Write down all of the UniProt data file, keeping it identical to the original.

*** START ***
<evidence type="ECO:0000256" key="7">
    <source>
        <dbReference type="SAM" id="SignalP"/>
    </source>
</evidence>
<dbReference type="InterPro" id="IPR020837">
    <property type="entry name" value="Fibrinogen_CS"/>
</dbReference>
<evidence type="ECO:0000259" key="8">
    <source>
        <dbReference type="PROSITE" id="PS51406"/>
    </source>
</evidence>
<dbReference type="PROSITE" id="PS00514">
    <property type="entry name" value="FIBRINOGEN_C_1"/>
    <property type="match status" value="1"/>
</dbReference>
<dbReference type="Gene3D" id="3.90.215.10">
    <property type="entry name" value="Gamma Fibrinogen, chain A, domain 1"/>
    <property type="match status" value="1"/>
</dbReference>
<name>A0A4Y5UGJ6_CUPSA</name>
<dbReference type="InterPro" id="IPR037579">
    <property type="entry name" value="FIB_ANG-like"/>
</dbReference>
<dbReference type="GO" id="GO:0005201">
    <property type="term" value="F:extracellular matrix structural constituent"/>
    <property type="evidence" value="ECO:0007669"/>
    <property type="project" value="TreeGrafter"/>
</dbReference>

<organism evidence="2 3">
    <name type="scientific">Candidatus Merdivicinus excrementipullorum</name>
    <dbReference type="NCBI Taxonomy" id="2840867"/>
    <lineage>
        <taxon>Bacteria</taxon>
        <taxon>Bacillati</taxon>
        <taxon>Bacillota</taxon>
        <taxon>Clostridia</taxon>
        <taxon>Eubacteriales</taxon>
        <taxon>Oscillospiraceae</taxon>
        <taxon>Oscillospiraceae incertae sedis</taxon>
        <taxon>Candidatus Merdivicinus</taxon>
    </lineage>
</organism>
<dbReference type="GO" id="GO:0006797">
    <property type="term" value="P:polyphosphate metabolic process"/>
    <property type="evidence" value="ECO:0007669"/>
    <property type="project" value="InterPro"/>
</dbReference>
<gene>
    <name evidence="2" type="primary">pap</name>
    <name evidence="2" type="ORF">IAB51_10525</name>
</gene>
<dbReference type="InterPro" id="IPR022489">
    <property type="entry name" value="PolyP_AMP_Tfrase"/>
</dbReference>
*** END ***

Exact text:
<evidence type="ECO:0000256" key="7">
    <source>
        <dbReference type="SAM" id="SignalP"/>
    </source>
</evidence>
<dbReference type="InterPro" id="IPR020837">
    <property type="entry name" value="Fibrinogen_CS"/>
</dbReference>
<evidence type="ECO:0000259" key="8">
    <source>
        <dbReference type="PROSITE" id="PS51406"/>
    </source>
</evidence>
<dbReference type="PROSITE" id="PS00514">
    <property type="entry name" value="FIBRINOGEN_C_1"/>
    <property type="match status" value="1"/>
</dbReference>
<dbReference type="Gene3D" id="3.90.215.10">
    <property type="entry name" value="Gamma Fibrinogen, chain A, domain 1"/>
    <property type="match status" value="1"/>
</dbReference>
<name>A0A4Y5UGJ6_CUPSA</name>
<dbReference type="InterPro" id="IPR037579">
    <property type="entry name" value="FIB_ANG-like"/>
</dbReference>
<dbReference type="GO" id="GO:0005201">
    <property type="term" value="F:extracellular matrix structural constituent"/>
    <property type="evidence" value="ECO:0007669"/>
    <property type="project" value="TreeGrafter"/>
</dbReference>

<organism evidence="2 3">
    <name type="scientific">Candidatus Merdivicinus excrementipullorum</name>
    <dbReference type="NCBI Taxonomy" id="2840867"/>
    <lineage>
        <taxon>Bacteria</taxon>
        <taxon>Bacillati</taxon>
        <taxon>Bacillota</taxon>
        <taxon>Clostridia</taxon>
        <taxon>Eubacteriales</taxon>
        <taxon>Oscillospiraceae</taxon>
        <taxon>Oscillospiraceae incertae sedis</taxon>
        <taxon>Candidatus Merdivicinus</taxon>
    </lineage>
</organism>
<dbReference type="GO" id="GO:0006797">
    <property type="term" value="P:polyphosphate metabolic process"/>
    <property type="evidence" value="ECO:0007669"/>
    <property type="project" value="InterPro"/>
</dbReference>
<gene>
    <name evidence="2" type="primary">pap</name>
    <name evidence="2" type="ORF">IAB51_10525</name>
</gene>
<dbReference type="InterPro" id="IPR022489">
    <property type="entry name" value="PolyP_AMP_Tfrase"/>
</dbReference>